Introduction to Matter

Chemistry is based upon the microscopic (atomic and molecular) understanding of the world around us and how these molecules behave and transform. Chemists desire to know nature and work within natural laws. Humankind's knowledge of Chemistry has a profound effect upon civilization. Chemical knowledge is required to live in the modern world and use the latest available technology.
Everyone has an example of how 'chemicals' have been used to improve or degrade the quality of their lives. Some of the most important issues regarding the survival of the Human race are a result of, and will be corrected by, the manipulation and control of chemical reactions.   Chemistry itself is neither Good nor Evil   The use of chemical knowledge by Humankind is no longer in debate. The understanding of Chemistry is needed to solve the Earth's problems and help protect you as an individual from errors of ignorance.

It is easy to 'see' macroscopic properties of matter. It is clear that the properties of materials are a consequence of their microscopic structure --- the structure and arrangement of the atoms and molecules that compose it.
It is not possible to see an atom. We must therefore go beyond the senses that are our birthright and learn about what we cannot see, hear, touch or smell.
We learn about things we cannot see all the time. I have never seen a gravity field, but I know how it affects my life. Precise measurements and predictive theory of the unseen gravity field are made (subconsciously) everytime we throw a ball, or ride a bike.
Measurement allows us to 'see' beyond our senses and develop new ones.
Science is an institution which refines, explains and communicates measurements to predict future behavior.
In short, Chemistry is the Science of Molecules (or perhaps the electrons in molecules).

Matter is a term to describe all the stuff around us that has mass an occupies space. Everything else is Energy. Matter, as we might have guessed already, is composed of very small 'particles' called molecules, which themselves are composed of atoms. The way the molecules in a substance move determines the phase of the matter, eg. molecules move freely in a gas. There are many kinds of matter, but only a few different phases of matter (what are they?) That means there are many different kinds of molecules. A substance that only has one kind of molecule in it is called a pure compound. A substance that has only one kind of atom in it is called an element. A substance that has more than one kind of molecule in it is called a mixture. Here is a cartoon of the molecules in a few example gases:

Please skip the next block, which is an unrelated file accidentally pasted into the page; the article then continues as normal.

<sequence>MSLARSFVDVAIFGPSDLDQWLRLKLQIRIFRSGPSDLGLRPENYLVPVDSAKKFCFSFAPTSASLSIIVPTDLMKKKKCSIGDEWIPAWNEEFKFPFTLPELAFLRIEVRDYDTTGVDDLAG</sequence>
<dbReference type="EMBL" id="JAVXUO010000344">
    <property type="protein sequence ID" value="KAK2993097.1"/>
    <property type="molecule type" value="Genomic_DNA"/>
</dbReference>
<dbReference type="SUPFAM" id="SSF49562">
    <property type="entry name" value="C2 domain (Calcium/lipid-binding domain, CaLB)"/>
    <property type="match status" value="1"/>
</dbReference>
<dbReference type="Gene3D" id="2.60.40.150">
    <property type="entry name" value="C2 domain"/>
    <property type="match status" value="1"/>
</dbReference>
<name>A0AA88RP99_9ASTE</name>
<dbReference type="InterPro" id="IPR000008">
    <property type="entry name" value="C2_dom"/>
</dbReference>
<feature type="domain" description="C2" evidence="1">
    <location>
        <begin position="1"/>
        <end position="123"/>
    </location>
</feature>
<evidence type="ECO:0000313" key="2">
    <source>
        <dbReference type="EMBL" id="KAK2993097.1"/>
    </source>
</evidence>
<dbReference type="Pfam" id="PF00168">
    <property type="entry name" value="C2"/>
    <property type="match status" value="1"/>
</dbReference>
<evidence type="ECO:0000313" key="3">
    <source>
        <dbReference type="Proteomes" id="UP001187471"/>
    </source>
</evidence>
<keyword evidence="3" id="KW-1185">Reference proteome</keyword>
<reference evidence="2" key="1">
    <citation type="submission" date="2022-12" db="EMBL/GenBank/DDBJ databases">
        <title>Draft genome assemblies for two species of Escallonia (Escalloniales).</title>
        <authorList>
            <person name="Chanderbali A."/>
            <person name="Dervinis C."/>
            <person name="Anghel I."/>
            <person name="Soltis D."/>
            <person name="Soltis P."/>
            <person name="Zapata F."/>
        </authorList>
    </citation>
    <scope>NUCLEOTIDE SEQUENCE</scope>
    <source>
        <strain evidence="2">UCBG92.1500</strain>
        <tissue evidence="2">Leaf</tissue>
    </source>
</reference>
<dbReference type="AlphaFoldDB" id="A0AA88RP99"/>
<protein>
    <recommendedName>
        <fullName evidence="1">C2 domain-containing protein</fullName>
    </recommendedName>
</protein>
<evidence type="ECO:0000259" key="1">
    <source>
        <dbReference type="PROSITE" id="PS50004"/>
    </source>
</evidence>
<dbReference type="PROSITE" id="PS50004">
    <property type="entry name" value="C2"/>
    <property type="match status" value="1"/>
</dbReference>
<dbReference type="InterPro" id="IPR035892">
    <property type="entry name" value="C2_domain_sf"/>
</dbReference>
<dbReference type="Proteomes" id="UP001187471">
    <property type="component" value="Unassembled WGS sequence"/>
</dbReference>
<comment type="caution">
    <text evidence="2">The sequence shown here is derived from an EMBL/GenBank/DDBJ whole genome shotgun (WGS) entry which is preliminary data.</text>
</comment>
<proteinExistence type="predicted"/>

The classification of the type of matter that you have, involves knowing something about the physical (macroscopic) structure as well as the molecular (microscopic) structure of the the substance. This can sometimes be tricky, and is even sometimes open to a certain amount of interpretation. Often, a classification scheme like the following is used:
Lets discuss the questions in the blue boxes. The first question, 'Is it uniform?', really questions the macroscopic uniformity. If treated microscopically, nothing is uniform because even atoms themselves are lumpy. So, in answering this question we must examine the uniformity of the material over a distance that corresponds to many molecular diameters. So, a glass of water is uniform, but a piece of wood is not.
The second question, 'can it be separated?', also referes to processes that can be made on the bulk material, but by methods that can discriminate between individual molecules by some property. Examples of physical separation include crystallization, distillation, extraction, centrifugation, and all chromatographic methods.
The third question, 'can it be decomposed', now refers to chemical processes that can rearrange and perhaps separate the atoms within molecules. This is usually thought of as thermal decomposion, but remember that reactions with atmospheric gases (Oxygen, in particular) can occur even for a pure element and does not count as a decomposition. A pure (elemental) metal may oxidize in air at high temperature, but in a vacuum it just melts and then vaporizes (no chemical change)